Real numbers can be visualized using a number line. Number lines are helpful for picturing a number of algebra concepts, including opposite numbers, operations of real numbers, and inequalities.

**Number Line: **A straight line where every point on the line represents a real number

**Opposite Numbers: **Two numbers that are the same distance from zero but on opposite sides of the number line.

**Absolute Value: **The absolute value of a number is the distance of that number from 0.

All real numbers can be drawn on a number line. A **number line** plots the greatest number to the farthest right, and the least to the farthest left.

- The numbers increase from left to right
- 2 is further to the right than -5 is, so 2 is greater than -5. 2 > -5

The number line above is divided into intervals of 1, so the numbers on the line increase by +1 from left to right. A number line can be divided into as many sub-intervals as you need. To plot \(\frac{2}{3}\) on the number line, you can have sub-intervals of \(\frac{2}{3}\)

A number line represents all real numbers (that’s an infinite amount of numbers)!

- The arrows on both ends of the number line will keep extending in length forever. This means 100 and -25 are a part of the number line above.
- Numbers that are not labeled on the number line are also included. Numbers like 1.111, -4/3, and \(\sqrt{2}\) are a part of the number line.

**Opposite numbers **are on opposite sides of 0 and are the same distance away from zero.

- Every number has an opposite - the opposite number of 0 is 0
- The sum of a number and its opposite is always zero
- Example: \(2 + -2 = 0, -5.7 + 5.7 = 0\)
- The opposite of a number is sometimes called the additive inverse
- Multiplying a number by -1 is the same as finding the opposite number
- The opposite number of an expression can be found by multiplying the entire expression by -1
- Example: opposite of \((x - 2) ≠ (x + 2)\); instead the opposite of \((x - 2) = -(x - 2) = (-x + 2) = (2 - x)\)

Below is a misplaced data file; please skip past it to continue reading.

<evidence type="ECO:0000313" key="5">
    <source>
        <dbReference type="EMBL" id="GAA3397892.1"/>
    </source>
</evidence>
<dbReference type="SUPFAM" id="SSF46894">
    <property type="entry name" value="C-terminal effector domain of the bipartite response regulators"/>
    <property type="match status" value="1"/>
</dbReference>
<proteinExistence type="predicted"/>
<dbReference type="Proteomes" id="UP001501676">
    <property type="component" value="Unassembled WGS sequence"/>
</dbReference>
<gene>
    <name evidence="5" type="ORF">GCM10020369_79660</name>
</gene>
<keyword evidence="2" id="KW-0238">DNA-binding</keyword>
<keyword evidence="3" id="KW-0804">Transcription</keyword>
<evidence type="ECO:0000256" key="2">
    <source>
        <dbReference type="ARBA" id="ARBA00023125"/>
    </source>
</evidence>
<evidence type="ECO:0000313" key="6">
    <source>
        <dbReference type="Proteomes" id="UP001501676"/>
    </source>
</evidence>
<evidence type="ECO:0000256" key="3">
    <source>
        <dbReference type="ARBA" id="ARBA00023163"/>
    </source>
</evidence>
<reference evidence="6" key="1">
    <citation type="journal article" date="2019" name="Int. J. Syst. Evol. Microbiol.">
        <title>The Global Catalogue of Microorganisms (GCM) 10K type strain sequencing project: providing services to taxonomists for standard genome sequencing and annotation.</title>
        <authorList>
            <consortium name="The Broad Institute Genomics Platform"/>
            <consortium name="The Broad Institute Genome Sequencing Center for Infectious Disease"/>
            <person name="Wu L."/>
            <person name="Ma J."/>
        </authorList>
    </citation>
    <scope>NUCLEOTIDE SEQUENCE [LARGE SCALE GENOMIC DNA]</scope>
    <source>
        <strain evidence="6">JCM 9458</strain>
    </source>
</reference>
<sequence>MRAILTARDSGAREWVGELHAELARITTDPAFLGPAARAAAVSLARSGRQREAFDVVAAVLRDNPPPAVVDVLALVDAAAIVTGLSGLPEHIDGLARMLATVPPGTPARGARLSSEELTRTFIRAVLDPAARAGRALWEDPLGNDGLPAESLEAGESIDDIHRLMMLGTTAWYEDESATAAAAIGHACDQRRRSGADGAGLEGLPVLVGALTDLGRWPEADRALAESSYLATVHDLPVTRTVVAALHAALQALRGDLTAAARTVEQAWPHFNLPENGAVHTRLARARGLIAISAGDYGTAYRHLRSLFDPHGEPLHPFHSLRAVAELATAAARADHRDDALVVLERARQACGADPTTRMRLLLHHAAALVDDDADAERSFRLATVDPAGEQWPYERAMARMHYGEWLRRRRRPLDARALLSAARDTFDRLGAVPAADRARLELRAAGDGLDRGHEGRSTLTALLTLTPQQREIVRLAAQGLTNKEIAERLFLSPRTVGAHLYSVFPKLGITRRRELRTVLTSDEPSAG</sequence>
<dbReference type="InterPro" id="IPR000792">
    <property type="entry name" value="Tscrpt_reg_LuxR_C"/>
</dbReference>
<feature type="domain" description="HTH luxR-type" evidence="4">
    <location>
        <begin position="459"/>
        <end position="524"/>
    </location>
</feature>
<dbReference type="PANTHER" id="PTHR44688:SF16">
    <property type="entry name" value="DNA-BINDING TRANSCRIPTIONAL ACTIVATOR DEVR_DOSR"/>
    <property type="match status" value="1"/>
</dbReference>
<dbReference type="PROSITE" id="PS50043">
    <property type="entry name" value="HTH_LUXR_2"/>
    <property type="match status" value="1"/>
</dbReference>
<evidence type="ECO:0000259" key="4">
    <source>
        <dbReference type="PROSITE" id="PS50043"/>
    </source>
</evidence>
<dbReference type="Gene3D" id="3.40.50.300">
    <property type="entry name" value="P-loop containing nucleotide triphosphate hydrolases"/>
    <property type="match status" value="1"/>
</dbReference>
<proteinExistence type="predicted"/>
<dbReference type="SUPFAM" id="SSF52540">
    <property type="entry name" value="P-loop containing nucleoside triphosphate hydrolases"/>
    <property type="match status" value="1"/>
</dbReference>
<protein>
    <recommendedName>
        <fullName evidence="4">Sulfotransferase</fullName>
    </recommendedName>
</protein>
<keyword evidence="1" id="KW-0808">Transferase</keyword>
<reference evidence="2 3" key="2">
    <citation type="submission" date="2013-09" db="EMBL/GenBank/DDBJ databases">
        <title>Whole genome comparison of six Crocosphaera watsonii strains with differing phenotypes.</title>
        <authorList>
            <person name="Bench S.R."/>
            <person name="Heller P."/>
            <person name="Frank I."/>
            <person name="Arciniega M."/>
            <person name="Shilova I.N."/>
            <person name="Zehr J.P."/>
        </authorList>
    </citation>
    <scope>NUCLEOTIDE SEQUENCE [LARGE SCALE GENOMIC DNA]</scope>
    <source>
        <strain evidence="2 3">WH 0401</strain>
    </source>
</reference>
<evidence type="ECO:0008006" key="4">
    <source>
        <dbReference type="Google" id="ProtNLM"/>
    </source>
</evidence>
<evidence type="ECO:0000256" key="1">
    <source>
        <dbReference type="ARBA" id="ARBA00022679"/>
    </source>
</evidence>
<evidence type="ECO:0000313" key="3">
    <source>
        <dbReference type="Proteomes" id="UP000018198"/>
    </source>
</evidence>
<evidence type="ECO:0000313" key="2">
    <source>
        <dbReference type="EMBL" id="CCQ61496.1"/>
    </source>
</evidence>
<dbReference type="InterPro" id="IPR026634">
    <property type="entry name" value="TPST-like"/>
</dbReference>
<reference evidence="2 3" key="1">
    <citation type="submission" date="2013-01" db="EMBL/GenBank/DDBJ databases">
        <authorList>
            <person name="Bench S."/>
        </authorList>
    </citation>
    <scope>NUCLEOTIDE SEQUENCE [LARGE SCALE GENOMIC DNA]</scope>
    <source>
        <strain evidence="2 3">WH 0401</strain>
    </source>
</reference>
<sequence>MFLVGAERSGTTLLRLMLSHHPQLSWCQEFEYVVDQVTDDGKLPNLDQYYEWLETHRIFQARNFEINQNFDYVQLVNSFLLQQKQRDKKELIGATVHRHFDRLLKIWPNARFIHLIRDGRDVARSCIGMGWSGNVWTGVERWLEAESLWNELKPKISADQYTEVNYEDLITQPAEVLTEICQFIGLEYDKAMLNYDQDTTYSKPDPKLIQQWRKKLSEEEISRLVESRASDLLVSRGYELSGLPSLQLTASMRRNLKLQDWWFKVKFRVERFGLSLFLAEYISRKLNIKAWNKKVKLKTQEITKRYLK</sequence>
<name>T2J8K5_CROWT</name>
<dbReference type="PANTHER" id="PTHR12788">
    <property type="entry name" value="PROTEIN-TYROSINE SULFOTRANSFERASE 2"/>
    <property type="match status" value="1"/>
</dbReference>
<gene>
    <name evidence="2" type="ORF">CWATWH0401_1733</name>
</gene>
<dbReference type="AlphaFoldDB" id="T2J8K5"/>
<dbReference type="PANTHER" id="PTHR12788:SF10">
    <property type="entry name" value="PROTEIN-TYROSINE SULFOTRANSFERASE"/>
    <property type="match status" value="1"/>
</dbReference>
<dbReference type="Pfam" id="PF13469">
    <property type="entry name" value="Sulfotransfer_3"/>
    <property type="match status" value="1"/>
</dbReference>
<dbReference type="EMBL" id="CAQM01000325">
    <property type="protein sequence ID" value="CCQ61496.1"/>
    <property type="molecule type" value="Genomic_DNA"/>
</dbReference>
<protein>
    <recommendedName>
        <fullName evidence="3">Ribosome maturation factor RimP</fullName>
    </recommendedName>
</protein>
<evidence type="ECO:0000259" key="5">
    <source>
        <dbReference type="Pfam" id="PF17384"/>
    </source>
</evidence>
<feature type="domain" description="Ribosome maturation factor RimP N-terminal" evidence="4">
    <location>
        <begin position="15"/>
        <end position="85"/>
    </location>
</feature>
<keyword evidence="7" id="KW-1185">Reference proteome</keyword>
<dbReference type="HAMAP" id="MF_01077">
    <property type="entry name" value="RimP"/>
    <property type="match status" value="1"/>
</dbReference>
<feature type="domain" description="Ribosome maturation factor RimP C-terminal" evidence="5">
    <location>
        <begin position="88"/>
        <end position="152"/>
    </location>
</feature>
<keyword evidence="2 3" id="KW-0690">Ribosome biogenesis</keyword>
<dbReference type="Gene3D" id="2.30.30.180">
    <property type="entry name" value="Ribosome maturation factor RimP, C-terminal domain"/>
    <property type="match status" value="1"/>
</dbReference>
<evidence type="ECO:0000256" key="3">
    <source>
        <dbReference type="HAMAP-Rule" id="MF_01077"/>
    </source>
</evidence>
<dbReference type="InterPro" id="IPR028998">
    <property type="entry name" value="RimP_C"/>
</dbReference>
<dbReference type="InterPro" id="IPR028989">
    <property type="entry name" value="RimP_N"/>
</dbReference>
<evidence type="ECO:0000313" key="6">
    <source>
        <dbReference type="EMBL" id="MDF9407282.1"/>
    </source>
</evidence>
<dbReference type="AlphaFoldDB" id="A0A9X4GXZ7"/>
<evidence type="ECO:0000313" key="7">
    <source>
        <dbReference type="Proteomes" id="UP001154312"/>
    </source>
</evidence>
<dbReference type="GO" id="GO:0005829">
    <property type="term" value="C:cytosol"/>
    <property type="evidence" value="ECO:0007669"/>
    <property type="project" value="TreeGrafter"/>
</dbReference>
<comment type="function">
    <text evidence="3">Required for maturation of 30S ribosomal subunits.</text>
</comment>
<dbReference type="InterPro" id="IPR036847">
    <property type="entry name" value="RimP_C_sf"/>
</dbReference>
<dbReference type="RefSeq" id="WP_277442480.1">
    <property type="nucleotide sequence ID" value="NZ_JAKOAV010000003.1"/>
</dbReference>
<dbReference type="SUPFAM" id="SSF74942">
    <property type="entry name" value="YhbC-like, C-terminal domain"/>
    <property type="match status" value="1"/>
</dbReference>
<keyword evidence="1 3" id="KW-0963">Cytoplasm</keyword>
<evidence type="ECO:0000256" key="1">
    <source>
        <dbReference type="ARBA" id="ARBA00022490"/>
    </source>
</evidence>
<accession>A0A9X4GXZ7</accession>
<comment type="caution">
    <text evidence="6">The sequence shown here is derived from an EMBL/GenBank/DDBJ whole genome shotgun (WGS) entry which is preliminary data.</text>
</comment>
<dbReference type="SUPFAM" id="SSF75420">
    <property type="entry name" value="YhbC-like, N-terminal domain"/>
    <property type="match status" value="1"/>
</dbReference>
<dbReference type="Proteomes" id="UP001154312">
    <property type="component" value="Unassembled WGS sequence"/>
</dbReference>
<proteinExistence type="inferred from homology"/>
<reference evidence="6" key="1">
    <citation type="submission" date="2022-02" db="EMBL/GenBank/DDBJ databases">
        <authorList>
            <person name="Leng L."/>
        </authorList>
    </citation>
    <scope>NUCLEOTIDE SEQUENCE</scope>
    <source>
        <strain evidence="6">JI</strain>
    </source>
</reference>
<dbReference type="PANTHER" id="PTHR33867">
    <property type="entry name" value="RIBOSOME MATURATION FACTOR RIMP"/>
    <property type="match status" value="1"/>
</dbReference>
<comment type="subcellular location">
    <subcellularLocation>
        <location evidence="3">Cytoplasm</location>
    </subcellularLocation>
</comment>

The **absolute value** of a number is its distance from zero.

- Every whole number is a rational number where the denominator equals 1.
- The absolute values of opposite numbers are equal

- Example: \(|-4| = |4| = 4\) because both -4 and 4 are 4 units away from 0

To add numbers on a number line, start on the first number in the expression. If you are adding a positive number, then move to the right by the number of units equal to the next number in the expression.

Example:\( -2 + 3\)

- Start at -2
- End at 1, so -2 + 3 = 1

To subtract numbers on a number line, move left instead of right. Subtracting a number is like adding a negative number.

Example: \(2 - 3 = 2 + (-3)\)

- Start at -2
- Move to the left by 3 units
- End at 1, so \(-2 + 3 = 1\)

If a number is negative, move left, and if a number is positive, move right.

Inequalities in one variable can be shown on a number line.

Symbol

Meaning

<

less than

≤

less than or equal to

>

greater than

≥

greater than or equal to

If we want to show all the values of x that is greater than some number a, we are looking for all the numbers of x that will make x > a true. The number line would look like:

- The open circle at a means that a is not included
- The shaded arrow includes all the numbers to the right of a

If we want to show x ≥ a, then we would want to include a. If x=a, then the inequality would still be true.

- The filled circle at a means that a is included

Showing less than (<) or less than and equal (≤) is similar, except the arrow would now point to the left.